And I committed during my first State of the State Address, that we would grow our workforce by 20 percent over the next five years. It's ambitious, it's bold, but that's what we do. And we are going to start by making it easier to become a health care worker. And "easier" means relieving the financial crunch that is required to get the education necessary.

So today, we're here to announce our 1,000 scholarship winners of our Nurses for the Future Program. We invested over $15 million of our COVID money. We had people selected by a lottery. I announced this way back. 63,000 people applied for 1,000 slots. Now, that tells me a few things. There's a lot of interest out there. And so, as we go forth, I'm not making any premature announcements here, but I'm looking at this saying, "There's demand. People need help to pay for their education. Let's get that done on an ongoing basis." So, I'll be talking to my team about our State of the State address -  that's for the future. That's for next year. 

But, over 98 percent of the people who applied were from New York. We wanted to bring people in from other states as well to get them to move here. And over 400 of these winners will be right in the New York City area. So, we're going to have scholarships. They're going to be able to have their education either four full-time semesters or part-time equivalent to a four-year degree at a SUNY or CUNY institution. We have to support our state institutions. And really when they get their degree, they'll commit to stay with us for over two years. And so hopefully, they'll build their lives right here in the State of New York. And so, that's going to be one element toward a multifaceted approach toward increasing our health care supply. 

But right now, we have about 9,300 openings for health care nurses, health care workers across the state, particularly registered nurses. And it's really - it's important for us to recruit the next generation of workers.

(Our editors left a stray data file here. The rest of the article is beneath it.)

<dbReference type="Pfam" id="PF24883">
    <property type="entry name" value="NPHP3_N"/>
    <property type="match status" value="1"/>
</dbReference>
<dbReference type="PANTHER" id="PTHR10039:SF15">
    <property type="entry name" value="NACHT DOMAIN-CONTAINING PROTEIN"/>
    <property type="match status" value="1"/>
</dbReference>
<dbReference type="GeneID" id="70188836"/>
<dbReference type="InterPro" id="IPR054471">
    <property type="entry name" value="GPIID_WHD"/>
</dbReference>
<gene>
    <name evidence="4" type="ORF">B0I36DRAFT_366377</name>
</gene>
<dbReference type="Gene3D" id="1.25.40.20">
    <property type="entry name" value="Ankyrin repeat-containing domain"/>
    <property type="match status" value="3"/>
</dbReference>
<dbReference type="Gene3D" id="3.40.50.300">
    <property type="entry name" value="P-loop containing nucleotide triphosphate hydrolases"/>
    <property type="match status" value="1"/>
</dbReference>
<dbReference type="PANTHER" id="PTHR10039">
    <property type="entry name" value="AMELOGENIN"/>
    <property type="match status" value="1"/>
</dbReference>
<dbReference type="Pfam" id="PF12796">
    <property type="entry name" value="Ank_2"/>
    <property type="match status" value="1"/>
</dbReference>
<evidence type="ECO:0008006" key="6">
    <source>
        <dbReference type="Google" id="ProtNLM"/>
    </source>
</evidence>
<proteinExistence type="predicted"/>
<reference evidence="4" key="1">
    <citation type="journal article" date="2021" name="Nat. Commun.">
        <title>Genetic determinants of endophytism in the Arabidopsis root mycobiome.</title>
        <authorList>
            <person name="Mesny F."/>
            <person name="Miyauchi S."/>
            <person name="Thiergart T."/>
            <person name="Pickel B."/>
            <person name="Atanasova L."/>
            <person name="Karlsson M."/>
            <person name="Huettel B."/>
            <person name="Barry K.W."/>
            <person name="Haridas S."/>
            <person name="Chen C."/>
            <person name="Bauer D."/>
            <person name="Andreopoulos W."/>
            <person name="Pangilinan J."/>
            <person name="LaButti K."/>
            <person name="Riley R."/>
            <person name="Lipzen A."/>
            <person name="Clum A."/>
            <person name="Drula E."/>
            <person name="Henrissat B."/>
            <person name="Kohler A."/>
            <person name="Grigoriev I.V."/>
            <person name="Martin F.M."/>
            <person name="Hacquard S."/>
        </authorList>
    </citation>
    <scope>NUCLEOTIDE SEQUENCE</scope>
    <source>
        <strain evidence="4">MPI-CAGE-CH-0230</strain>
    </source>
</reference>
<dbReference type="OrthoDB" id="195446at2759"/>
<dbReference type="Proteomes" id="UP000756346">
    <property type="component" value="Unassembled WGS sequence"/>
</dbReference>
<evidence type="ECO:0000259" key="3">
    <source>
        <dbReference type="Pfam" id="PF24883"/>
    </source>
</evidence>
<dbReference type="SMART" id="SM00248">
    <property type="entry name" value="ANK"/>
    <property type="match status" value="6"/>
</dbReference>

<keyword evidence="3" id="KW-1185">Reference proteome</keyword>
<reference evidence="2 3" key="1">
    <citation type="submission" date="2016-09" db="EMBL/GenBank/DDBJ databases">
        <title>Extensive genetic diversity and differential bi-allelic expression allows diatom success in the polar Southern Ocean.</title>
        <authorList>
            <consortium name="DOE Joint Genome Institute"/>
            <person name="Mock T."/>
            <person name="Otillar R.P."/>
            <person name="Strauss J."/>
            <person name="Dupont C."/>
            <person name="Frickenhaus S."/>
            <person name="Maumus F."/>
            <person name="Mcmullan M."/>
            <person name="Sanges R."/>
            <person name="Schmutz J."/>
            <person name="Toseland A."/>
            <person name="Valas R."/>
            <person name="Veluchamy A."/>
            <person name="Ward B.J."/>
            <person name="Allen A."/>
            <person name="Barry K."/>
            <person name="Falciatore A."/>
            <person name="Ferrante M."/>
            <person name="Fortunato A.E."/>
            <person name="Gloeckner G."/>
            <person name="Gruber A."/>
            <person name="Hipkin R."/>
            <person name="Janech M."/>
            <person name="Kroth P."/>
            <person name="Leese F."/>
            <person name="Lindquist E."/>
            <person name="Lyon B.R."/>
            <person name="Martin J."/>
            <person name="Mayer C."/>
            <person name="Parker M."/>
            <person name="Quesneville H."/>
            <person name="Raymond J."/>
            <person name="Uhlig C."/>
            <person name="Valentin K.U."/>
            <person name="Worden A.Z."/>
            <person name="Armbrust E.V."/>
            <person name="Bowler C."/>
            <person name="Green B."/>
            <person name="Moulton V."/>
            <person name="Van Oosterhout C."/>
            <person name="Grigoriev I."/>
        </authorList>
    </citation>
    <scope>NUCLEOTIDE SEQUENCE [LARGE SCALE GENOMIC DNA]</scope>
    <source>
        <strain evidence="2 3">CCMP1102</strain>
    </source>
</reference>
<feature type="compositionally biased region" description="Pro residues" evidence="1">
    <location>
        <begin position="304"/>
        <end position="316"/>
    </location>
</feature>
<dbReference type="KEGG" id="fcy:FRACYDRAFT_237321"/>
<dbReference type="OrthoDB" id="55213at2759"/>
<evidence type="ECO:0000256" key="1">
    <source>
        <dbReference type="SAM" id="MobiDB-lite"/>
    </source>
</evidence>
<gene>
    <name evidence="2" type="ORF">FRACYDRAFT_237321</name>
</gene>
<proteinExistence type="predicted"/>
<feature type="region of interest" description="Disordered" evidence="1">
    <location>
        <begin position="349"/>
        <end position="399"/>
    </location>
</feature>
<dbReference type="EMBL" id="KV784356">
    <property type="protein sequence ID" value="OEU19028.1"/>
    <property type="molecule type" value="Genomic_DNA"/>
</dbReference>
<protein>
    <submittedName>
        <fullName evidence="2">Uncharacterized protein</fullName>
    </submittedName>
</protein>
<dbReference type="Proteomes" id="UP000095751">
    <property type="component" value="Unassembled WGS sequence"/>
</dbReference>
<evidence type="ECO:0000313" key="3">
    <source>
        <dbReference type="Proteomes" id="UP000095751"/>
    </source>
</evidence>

So, Tanaya, you're going to be telling us a little bit about what it's like to be part of that workforce team. I know you're going to - but it's not enough just to bring new nurses into the field, which is one strategy, it's also about showing appreciation to those who are already. They've been through a lot. I don't need to describe it any further than I have. Just walk up and talk to someone and ask them what life has been like since March of 2020. It's been so hard for them. And they did stay in, we've been hemorrhaging health care workers, and now I've talked about this for a long time. We owe them more than just a debt of gratitude. We owe them a way to help pay their debts. And as I said in my State of the State address, we would pay them in bonuses. 

And so today, I'm announcing that we're making good on our promise to launch an online portal for health care worker bonuses. This is where employers can claim bonuses for their eligible workers. We have identified who the eligible workers are to make sure that $1.3 billion in funds are to eligible workers who make less than $125,000 and have remained in their positions for at least six months. That will equate to up to $3,000 per worker because we still have to keep these health care workers.

They have been enticed to go to other states. They have other traveling nurses opportunities which are much more lucrative. So, just as a sign of our gratitude, but also just to lift their financial burden, we're going to continue those programs as well. And you'll hear about that. So, that's just two ways we're working to bolster our health care workforce.

But we're also, as I mentioned during our budget, we're investing over $20 billion in our health care industry overall. $2.4 billion for health care infrastructure and lab capacity because it's antiquated, has not been invested in many facilities. If you're shaking your head, you know about that as well. Plus almost $4 billion in aid to hospitals that are struggling from COVID. Remember, their services were shut down. They did not have elective surgeries. They really took a huge financial hit during this. So, we have to keep them alive. Having them closed is not an option. It's not an option. So, we have to help them as well. Plus, increasing the wages for home health care aids who have been underpaid for too long. $7.7 billion to help lift them up by increasing their wages as well. 

So, these are just some of the aspects we presented a few months ago. I just want to give you an update on where we are. We're making real progress, and that's how we continue to recruit people, retain our workforce and make sure that we're there doing much more than just saying thank you for the past. We're already also invested in you in the future, and this is what we're excited about. So, as long as you show up to your work in New York State, we'll have your backs just like you all have ours.

Contact the Governor's Press Office